Recalling those events thirty years later, Shaked admits that “the topic of compensation had nuisance value, but the Turks weren’t willing to go so far as to sever ties because of it.”9 In the end, Shaked believes, the Jussiyeh affair simply petered out: “Our annual bilateral trade only stood at forty million, it isn’t like today where both parties were concerned about the prospect of losing business. The Turks never made a big fuss.”

Liel, who remains a prominent actor in Israeli-Turkish affairs, remembers the resolution of the Jussiyeh affair differently. “As far as I remember, we handed a check to the Turkish government for compensation to each of the families of those Turks who died.”10

Obviously, Liel and Shaked’s latter day accounts contradict each other, and Israel’s archival records provide little illumination. Israel’s State Archives and the Ministry of Foreign Affairs only grant access to classified material after a thirty-year waiting period; neither was willing to share documentation beyond 1983. The last available transcription, dated November 11, 1983, implies that Israel and Turkey had yet to reach an agreement on the Jussiyeh affair. There is no evidence suggesting that Israel ever made an ex gratia payment to Turkey, and based on the logic that any kind of paid compensation would have received media attention, both then and now, it is safe to assume that, as Shaked believes, the episode simply faded from memory.

The contrasting perspectives of these former diplomats are not limited to this particular incident. Statements by Liel and Shaked following the incident aboard the Mavi Marmara shows that, even three decades later, the same ideological schools within Israel’s policymaking circles are still competing for dominance. In September 2011, Liel told the Guardian that Netanyahu was accountable for the continued stalemate with Turkey, claiming, “this government [has] given up on the region.” Though not responding to Liel’s comments directly, Shaked put the onus squarely on Erdogan: “instead of his promised ‘zero problems in the region’, he is adding—in serious quantities—oil onto the fire, creating more conflicts . . . and wherever he has placed his finger in the last ten years the situation has deteriorated.  We (Israel) are retreating into bunkers and shelters because of this Nasser-like boasting . . . we remember that the last leader who boasted like Saladin was Saddam Hussein, and we all know where he is now.”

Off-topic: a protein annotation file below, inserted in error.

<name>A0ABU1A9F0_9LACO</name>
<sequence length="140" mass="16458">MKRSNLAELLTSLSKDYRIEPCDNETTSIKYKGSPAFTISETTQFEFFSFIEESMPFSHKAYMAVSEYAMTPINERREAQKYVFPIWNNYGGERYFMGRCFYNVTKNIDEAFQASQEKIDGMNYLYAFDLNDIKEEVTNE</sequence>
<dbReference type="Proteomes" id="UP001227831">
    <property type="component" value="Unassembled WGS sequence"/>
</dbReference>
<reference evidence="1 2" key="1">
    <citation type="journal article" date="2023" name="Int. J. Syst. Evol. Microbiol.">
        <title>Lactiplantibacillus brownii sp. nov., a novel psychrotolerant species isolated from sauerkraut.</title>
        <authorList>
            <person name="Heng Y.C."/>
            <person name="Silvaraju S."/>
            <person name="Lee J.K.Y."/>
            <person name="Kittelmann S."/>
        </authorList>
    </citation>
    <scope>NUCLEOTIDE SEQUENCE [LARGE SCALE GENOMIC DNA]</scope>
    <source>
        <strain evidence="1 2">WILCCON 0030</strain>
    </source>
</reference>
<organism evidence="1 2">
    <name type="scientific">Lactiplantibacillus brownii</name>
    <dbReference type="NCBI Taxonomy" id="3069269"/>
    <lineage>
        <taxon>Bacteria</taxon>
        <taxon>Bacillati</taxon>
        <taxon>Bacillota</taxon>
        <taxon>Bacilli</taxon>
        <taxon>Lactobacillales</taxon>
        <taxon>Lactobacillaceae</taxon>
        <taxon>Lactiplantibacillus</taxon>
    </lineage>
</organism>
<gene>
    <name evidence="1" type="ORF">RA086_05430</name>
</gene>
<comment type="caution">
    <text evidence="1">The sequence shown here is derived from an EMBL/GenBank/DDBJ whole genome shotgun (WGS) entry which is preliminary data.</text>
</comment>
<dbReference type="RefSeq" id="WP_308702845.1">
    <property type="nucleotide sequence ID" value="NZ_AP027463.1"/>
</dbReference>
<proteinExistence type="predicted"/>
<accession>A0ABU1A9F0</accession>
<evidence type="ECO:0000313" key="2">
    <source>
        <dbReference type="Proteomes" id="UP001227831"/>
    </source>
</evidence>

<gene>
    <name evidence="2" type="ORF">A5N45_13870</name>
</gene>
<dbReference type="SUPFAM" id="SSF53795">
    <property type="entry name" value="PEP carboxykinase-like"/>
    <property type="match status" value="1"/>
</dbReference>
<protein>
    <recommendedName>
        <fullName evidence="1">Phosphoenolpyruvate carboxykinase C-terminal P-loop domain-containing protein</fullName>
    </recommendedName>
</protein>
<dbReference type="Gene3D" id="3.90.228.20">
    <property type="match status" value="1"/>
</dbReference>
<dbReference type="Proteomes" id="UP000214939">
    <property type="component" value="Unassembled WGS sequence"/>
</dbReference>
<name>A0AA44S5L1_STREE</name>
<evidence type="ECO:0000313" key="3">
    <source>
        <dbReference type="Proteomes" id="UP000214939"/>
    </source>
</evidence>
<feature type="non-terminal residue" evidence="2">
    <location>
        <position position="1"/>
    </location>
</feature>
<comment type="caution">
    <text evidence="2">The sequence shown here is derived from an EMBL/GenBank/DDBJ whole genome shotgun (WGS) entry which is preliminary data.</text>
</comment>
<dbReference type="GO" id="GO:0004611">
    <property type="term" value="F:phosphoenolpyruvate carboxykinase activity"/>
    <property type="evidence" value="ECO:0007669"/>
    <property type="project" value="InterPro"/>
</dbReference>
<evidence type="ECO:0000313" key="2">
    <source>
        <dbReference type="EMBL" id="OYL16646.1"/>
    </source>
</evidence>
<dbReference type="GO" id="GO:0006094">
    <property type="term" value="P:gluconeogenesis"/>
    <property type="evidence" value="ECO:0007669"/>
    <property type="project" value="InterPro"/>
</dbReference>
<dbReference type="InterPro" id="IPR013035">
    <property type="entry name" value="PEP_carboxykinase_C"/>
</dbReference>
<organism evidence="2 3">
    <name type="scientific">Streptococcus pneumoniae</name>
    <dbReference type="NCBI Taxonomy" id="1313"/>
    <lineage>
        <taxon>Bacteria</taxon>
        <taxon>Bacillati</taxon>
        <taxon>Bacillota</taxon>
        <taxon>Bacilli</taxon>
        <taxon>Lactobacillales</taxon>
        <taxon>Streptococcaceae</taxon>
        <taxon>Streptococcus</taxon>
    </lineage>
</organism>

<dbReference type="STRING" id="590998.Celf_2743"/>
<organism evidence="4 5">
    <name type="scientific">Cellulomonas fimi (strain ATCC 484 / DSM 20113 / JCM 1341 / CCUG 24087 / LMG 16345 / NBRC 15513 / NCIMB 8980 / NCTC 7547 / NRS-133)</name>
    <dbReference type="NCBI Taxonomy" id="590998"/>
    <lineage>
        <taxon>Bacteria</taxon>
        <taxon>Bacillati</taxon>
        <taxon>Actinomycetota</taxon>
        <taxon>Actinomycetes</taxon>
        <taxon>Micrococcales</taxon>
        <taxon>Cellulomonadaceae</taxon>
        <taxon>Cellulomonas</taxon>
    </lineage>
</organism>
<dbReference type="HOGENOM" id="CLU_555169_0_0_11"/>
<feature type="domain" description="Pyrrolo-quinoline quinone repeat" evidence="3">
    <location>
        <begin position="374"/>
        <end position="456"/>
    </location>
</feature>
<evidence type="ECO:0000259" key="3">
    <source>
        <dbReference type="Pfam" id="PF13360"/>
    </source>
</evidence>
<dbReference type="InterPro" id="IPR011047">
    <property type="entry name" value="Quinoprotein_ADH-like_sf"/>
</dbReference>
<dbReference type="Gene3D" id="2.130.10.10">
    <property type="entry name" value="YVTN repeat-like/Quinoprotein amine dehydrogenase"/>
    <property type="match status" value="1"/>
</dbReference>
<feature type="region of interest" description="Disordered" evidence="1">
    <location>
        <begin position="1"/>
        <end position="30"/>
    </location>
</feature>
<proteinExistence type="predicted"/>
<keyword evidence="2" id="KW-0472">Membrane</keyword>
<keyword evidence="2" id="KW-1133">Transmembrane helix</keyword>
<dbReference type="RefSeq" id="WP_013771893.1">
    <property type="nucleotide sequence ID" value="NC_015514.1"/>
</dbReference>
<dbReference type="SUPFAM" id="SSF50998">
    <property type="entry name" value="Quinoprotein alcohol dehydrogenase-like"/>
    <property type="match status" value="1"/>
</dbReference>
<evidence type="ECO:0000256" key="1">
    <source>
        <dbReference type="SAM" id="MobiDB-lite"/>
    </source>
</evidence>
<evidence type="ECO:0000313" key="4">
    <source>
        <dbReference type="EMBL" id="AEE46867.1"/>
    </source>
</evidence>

Since 2010, every angle of the Israeli-Turkish imbroglio has been covered and recovered umpteen times, but the Jussiyeh incident never graced the headlines of any major newspaper. Nevertheless, it is hard to believe that the Israeli and Turkish negotiators who recently disagreed about the application of ex gratia compensation over the Mavi Marmara incident were unfamiliar with an event that shares so many contemporary parallels. It is hard to believe, too, that if the Jussiyeh incident had been settled through agreement to mutual satisfaction that the Mavi Marmara affair would have been so difficult to manage.